Phil Doran
Unduly led astray by his star for so long, the German teacher wandered lonely as a clown into a maelstrom of cross dialogue, kaffee und kuchen and a delightfully crisp conversation with a pair of schizophrenics who were as solvent as could be expected given the prevailing psychological climate.

Fritz Leipzig from just outside Munich spoke first. His eyes were so far apart it was difficult to know which one to make eye contact with first. No matter however, since the halogen blondeness of his facial hair made such visual niceties as redundant as a prosthetic arm on a table fussball figure.

"I asked Uncle Google, but he wouldn't tell me," continued Fritz, as he wiped the Krautertee that was dripping from his beard.

"You were about to expound upon your philosophy of all things, Fritz", the German teacher hinted.

"Nein. In actual point of fact, I said that following many years of painstaking meditation and empirical research, I have indeed discovered the secret of all things, indubitably and beyond any shade of doubt. But I did not say that I shall be divulging aforesaid secret to all and sundry over a Windbeutel, as if it were of no import in the grand cosmological schemata of the multiverse. The significance of my findings should be lost like a kuchen in the Black Forest. You shall have to be your own metaphysical spirit guide, Hanzel."

"Indeed Fritz, indeed", nodded the teacher, before turning to Karl Heinze Duddelburg for a second opinion. "Your colleague is quite the wag, nicht wahr?"

Karl Heinze, who had a tangent all of his own to develop, and who preferred double espresso to the insipid filter coffee of the library mezzanine, yawned in mock agreement. His glasses needed cleaning badly, which is how they were accustomed to being cleaned, in common with everything else he wore: matted black hair, Czech army parka, third-hand zipped cardigan and borrowed boots. Mental hygiene was a higher priority than sartorial orderliness.

"I have a favourite cake now. I never used to have a favourite cake. I never used to give a flying strugel, but nowadays I have a favourite cake. It's..."

"...the world famous Schwarzwälder Kirschtorte?", intervened the teacher.

Classically, he couldn't resist finishing off the statements of others. It drove his students crazy. In present company, such an outcome would hardly have been noticed.

"Pah! The simple Käsekuchen is a design classic, worthy of the Bauhaus, and weighty enough in intent to defecate all over your Schwarzwälder. The Schwarzwälder is the whore of cakes", soapboxed Herr Duddelburg.

Herr Leipzig seized upon the other two men's discord to weave in another feral comment from the margins apropos Italian lager beer.

"Bah Duddelburg! What do the Italians know of pilsner? This is not Pietro Gnocchi or Lambretta or even Gina Lollobrigida. This is weiss bier! Hubris. Sheer hubris. I have had my basin full of Italian beer. It is an outrage that it is even allowed to enter Bavaria at all, above all in such proximity to OktoberFest. My abhorrence of the municipality is without bounds. The loathing in which I cover Alderman Krautzberger has no equal in contemporary brewing circles."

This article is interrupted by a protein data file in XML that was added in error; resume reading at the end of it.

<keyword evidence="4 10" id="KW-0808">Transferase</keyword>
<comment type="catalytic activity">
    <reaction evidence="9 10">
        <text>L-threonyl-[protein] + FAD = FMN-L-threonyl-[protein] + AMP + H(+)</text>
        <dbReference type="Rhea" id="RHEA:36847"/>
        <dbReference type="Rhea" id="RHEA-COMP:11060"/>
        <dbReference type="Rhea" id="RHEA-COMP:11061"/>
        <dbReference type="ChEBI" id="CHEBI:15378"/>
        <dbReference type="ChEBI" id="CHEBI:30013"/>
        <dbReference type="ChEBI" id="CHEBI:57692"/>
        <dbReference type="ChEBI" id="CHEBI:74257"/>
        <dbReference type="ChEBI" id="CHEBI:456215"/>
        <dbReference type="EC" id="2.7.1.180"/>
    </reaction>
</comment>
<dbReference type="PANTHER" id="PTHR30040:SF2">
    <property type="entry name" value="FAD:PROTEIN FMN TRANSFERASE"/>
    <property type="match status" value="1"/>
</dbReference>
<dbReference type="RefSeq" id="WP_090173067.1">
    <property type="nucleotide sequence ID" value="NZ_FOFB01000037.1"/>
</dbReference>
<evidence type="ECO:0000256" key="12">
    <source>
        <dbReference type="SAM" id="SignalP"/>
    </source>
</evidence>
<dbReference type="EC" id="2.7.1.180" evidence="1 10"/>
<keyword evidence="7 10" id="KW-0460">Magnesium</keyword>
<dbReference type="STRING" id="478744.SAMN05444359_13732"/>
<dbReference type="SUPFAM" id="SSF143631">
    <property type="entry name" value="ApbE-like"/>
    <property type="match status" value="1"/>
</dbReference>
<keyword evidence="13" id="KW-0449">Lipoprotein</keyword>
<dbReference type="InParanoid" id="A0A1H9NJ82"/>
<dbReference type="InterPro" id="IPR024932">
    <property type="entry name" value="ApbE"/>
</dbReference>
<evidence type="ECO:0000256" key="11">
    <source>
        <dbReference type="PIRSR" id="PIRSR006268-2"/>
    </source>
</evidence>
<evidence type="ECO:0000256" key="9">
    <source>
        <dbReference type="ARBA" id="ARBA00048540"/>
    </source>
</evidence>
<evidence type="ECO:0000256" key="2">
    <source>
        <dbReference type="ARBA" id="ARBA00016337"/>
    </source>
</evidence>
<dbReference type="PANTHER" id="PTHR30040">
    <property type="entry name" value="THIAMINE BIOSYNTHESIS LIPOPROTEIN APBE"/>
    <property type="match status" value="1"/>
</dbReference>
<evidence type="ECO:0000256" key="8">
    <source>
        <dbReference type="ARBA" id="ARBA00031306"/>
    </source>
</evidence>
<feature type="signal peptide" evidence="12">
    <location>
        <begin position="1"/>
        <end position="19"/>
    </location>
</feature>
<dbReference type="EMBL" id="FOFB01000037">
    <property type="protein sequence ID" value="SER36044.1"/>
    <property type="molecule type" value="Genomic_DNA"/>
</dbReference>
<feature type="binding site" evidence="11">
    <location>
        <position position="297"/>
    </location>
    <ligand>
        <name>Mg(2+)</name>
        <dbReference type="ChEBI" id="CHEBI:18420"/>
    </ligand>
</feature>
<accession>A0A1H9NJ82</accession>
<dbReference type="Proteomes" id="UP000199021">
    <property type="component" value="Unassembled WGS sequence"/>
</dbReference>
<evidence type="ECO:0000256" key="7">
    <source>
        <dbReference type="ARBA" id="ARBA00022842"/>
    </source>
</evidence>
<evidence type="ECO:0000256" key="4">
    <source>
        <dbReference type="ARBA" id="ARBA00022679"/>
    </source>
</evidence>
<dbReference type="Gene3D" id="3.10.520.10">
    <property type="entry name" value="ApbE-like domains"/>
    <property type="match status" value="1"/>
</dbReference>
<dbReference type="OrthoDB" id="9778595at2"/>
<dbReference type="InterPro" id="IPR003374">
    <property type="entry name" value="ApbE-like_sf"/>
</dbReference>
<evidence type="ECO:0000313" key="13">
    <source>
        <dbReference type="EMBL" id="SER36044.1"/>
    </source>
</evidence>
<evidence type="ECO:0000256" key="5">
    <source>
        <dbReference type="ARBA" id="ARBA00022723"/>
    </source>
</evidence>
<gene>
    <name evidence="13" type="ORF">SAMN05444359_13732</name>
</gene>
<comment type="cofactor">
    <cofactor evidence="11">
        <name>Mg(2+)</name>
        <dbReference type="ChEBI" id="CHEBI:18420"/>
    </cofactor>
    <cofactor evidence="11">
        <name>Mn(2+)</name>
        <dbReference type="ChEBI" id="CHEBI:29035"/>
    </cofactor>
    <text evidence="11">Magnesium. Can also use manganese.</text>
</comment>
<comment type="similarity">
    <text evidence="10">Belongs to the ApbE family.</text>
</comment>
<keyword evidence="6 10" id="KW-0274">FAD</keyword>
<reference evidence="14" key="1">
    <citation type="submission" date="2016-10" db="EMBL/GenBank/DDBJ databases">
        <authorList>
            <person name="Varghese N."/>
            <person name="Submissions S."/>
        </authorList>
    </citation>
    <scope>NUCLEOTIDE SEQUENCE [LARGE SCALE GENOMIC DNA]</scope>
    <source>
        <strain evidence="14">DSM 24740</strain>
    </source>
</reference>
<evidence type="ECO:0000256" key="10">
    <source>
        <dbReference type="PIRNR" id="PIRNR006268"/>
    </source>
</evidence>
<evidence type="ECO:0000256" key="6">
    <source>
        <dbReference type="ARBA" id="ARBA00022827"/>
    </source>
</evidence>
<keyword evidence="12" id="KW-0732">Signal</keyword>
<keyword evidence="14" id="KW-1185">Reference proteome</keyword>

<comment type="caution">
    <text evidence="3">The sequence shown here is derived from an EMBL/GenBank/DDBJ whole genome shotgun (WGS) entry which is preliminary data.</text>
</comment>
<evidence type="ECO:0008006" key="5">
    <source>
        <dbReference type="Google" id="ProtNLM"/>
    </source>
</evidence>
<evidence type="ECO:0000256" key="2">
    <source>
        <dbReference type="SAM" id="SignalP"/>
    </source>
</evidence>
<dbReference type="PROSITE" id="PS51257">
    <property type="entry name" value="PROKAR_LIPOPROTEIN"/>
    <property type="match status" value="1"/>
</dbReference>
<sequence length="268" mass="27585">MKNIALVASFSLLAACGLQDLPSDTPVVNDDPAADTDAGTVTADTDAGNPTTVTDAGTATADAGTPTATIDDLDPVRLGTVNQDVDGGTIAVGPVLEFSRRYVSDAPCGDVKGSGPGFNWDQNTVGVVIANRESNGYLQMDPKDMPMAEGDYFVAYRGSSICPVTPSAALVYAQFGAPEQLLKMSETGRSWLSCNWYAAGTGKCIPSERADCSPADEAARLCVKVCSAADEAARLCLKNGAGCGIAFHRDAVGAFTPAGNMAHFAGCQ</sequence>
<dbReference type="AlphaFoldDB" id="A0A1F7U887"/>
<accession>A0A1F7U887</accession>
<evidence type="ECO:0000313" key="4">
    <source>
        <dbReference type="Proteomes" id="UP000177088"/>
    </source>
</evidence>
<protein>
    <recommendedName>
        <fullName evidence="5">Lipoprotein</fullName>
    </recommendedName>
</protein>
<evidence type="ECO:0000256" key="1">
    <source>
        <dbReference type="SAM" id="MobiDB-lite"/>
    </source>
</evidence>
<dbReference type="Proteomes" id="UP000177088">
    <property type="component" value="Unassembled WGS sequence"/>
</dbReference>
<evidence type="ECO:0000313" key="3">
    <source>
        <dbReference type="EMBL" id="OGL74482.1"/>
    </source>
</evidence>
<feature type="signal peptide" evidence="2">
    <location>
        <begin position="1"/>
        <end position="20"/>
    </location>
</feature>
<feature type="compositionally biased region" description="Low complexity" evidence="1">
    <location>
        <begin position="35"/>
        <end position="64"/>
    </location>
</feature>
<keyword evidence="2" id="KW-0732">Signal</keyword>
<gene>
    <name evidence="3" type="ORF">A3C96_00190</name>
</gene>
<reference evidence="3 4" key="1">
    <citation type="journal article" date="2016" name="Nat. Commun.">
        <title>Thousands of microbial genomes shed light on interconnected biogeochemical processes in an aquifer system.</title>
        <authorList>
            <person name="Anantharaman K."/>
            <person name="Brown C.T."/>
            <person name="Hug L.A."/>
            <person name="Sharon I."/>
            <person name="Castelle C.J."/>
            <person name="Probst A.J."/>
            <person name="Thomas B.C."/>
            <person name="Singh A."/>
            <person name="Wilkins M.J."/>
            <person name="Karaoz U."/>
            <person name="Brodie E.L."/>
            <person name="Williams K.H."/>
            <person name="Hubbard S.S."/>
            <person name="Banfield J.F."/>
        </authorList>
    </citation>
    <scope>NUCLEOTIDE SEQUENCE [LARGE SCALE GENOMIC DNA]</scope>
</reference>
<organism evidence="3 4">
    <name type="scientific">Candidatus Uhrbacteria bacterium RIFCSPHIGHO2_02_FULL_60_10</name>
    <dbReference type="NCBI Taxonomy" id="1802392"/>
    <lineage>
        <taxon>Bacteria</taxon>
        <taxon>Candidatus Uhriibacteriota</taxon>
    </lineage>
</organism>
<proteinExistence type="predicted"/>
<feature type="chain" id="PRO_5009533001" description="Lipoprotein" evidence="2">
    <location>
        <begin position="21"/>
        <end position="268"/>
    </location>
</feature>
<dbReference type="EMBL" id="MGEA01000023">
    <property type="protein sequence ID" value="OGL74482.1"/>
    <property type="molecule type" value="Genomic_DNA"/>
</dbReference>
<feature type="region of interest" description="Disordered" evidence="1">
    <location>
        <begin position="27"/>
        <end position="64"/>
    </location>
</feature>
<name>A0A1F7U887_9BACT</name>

With fewer than ten minutes remaining before he was obliged to return to his classroom of precocious preoccupied preteens, the German teacher attempted to rein in disparity, diversity and deadlock with a final Latinate flourish he had been saving for just such an occasion.

"I fear that I must leave you to your ruminations. My class awaits. I concur that the ugliness of the Schwarzwälder is classic. It sweeps aside clarity and embraces ambiguity. As for the town council, there is no contempt worthy of the name. Therefore, let us pose no further questions to nature and, as Francesco Totti, the Italian Series A footballer, once remarked, when the sports reporter that was interviewing him, observed: carpe diem, Herren Duddelburg und Leipzig, carpe diem".

"We should seize the day for life is short?" proposed Karl Heinze and Fritz, in harmonious unison for the first time in years.

"Nein", replied the German teacher.

"In actual point of fact, the aforementioned Herr Totti apologized for his ignorance, adding I am sorry signor, but I do not speak English."

The two friends, neither of whom had succumbed to schizophrenia in some time, regarded one another with all the distrust of a pair of sleighted Latin scholars at a Poundstretcher closing down sale.

The German teacher smirked as he rose to leave. The tinge of residual paranoia would help take the edge off that afternoon's Deutsche Verbe Konjugationen.

"Guten Tag, gentlemen. Enjoy your kuchen."